Thursday, April 6, 2017

Style Arc Esme

I have never sewn a Style Arc pattern before but have read a lot of reviews about it. Most of them mentioned the scarcity of and lack of clarity with the sewing instructions. But through the years, I have tackled a lot of sewing projects and I felt more confident trying on this pattern company so I purchased a few from the company's Etsy storefront.


First up is the Esme Knit Top. This is a PDF pattern and the sizes are grouped in threes (4-6-8, 10-12-14, etc) except for the last two sizes (28-30). I had no idea how Style Arc sizing went as far as ease was concerned. Based on the measurement chart posted on the website, I fell between sizes but it was a good thing those sizes were included in one group so I purchased 4-6. The good thing about the PDF file was the option to choose one size to print meaning no need to trace through multiple lines. The pattern itself consisted of only five pieces and two of those were optional. After sewing a wearable muslin, I decided that size 6 worked well for me.

There was one front piece and one back piece. Since my fabric had a right and wrong side, I had to make sure to layout my pattern pieces correctly with the right side of the fabric up and the right side of the pattern up. 

I used two leftover rayon jersey fabrics from my stash. The blush pink was used for the body and the gray for the contrast collar. These fabrics were purchased from Gorgeous Fabrics last year and are indeed gorgeous--crepe like texture with fluid drape. It had 50% crosswise stretch and 15% lengthwise. 

I also used a lightweight fusible knit interfacing for the collar since my fabric was really lightweight.

Settings:

For sewing seams together, I used small zigzag stitches on my regular sewing machine. I was planning to press seams open and topstitch with coverstitch machine so I skipped the serger. 

I set the zigzag width to 1.4 and the height to 1.0. This was on the Juki F600. I used universal needle size 70 and polyester thread. 

Construction:

1. Sew front and back at the shoulder seams using 3/8" seam allowance. 
   
Tip: to prevent the feed dogs from "eating" the fabric at the beginning of the seam, use a piece of tissue paper underneath then just tear it off gently when done. 

2. Press seam  open then topstitch on the right side. 
Tip: to stabilize shoulder seam on stretchy fabrics, use stay tape. I applied a 1/2" strip of fusible tricot interfacing on the wrong side of the shoulder seam, centering it over the seams after pressing them open.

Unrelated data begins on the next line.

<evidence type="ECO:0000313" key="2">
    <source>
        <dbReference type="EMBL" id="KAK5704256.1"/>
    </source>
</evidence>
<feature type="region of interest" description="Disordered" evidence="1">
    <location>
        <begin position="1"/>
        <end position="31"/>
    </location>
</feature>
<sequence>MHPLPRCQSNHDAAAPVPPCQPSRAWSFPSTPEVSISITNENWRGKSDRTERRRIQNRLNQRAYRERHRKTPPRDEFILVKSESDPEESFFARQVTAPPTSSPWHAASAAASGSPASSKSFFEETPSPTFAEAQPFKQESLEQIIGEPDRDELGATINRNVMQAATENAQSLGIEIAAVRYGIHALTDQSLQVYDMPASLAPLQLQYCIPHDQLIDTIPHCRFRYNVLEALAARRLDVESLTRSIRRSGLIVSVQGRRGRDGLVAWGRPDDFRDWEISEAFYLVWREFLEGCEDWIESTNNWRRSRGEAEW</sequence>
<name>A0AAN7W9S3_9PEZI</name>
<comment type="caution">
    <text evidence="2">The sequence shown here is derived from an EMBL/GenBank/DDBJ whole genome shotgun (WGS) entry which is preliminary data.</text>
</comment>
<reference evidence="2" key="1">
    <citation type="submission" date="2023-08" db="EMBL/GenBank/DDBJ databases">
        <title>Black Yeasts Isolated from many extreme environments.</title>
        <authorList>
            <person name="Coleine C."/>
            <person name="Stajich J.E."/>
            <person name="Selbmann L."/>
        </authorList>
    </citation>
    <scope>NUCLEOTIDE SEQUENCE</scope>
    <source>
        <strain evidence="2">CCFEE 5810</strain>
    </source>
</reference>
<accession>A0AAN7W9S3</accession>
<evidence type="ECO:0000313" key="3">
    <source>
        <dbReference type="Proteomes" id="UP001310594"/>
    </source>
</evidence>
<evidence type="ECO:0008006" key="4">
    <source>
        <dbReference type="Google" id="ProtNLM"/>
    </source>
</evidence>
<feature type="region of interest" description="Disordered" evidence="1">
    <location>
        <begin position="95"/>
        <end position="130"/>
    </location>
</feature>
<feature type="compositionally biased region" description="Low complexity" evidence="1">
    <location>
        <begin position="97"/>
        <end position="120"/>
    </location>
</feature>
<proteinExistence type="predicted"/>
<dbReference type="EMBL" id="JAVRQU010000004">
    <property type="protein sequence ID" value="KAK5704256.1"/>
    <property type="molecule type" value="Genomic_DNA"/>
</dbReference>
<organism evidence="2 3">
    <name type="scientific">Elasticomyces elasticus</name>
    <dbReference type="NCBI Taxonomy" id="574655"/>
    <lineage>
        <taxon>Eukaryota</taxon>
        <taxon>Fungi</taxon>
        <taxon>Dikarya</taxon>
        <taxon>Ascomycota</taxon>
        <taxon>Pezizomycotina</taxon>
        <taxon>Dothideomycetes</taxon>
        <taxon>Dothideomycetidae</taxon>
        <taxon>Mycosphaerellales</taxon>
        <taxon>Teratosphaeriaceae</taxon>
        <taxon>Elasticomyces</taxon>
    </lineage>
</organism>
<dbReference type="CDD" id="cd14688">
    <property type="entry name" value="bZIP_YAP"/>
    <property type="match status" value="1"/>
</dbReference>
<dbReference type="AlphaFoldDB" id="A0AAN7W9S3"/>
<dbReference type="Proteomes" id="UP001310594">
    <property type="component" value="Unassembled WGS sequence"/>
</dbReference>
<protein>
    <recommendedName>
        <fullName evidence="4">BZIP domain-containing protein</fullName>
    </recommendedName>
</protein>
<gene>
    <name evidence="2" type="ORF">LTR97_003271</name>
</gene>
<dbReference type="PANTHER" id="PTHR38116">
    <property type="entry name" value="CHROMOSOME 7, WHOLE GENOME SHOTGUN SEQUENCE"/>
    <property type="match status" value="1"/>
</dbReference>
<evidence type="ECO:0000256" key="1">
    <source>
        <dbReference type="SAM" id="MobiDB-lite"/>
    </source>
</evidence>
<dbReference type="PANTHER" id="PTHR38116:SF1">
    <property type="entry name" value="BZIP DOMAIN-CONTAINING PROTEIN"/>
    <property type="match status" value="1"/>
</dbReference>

I used the four-thread setting on my coverstitch machine (Juki MCS-1500). 

I used Maxilock stretch thread on all the needles of the coverstitch but next time I will limit it to the lower looper. I found the thread to snag easily which may not be a good thing in the long run. 

3. Construct the collar. (If using interfacing, apply it first.)
Fold the collar in half lengthwise right sides together and sew the two short edges together using 1/4" seam allowance up to the notches. If you forgot to mark the notches, just stop sewing till you reach the extended seam. 
Before turning the collar right side out, trim corners. 

This is what it should look like after turning. 

Align the remaining unsewn seams from the two short edges. Sew them right side together. 

 This is what it should look like after sewing. 


Finished collar. 

Baste the remaining long edges together using zigzag stitches. 

Now is a good time to try on the collar to see if it can fit over your head! My collar looked floppy because my fabric was soft and drapey but I liked it that way. 

4. Sew collar to neckline matching center and shoulder markings. 

Sewn collar as seen on the wrong side. 

Topstitching using three-thread setting. 

5. Fold up the hem by 2", right sides together, and sew along the side seam using 3/8" allowance. 



Sewn hem after turning.

6. Sew side seams together from armhole to notch marking the split. 




7. Topstitch
I used long stitches on my regular sewing machine to topstitch along the side seams and armholes. 

7. Press hem allowance and topstitch. 


Here are some pics of the finishing details:

Some reviews of this pattern noted the wide armhole opening that tended to have a peekaboo effect. I basted before sewing the side seams and tried decreasing the armhole width by pinning but found doing so changed how the extended sleeves draped so I did not alter anything. Since my fabric was not totally opaque, I decided I will just wear camisole underneath. 

I love my new top. It's more of a tunic length on me because I am short but I don't mind it. It will look great with leggings and the added coverage on the back is a plus! This will definitely be in my "to sew again" pile.





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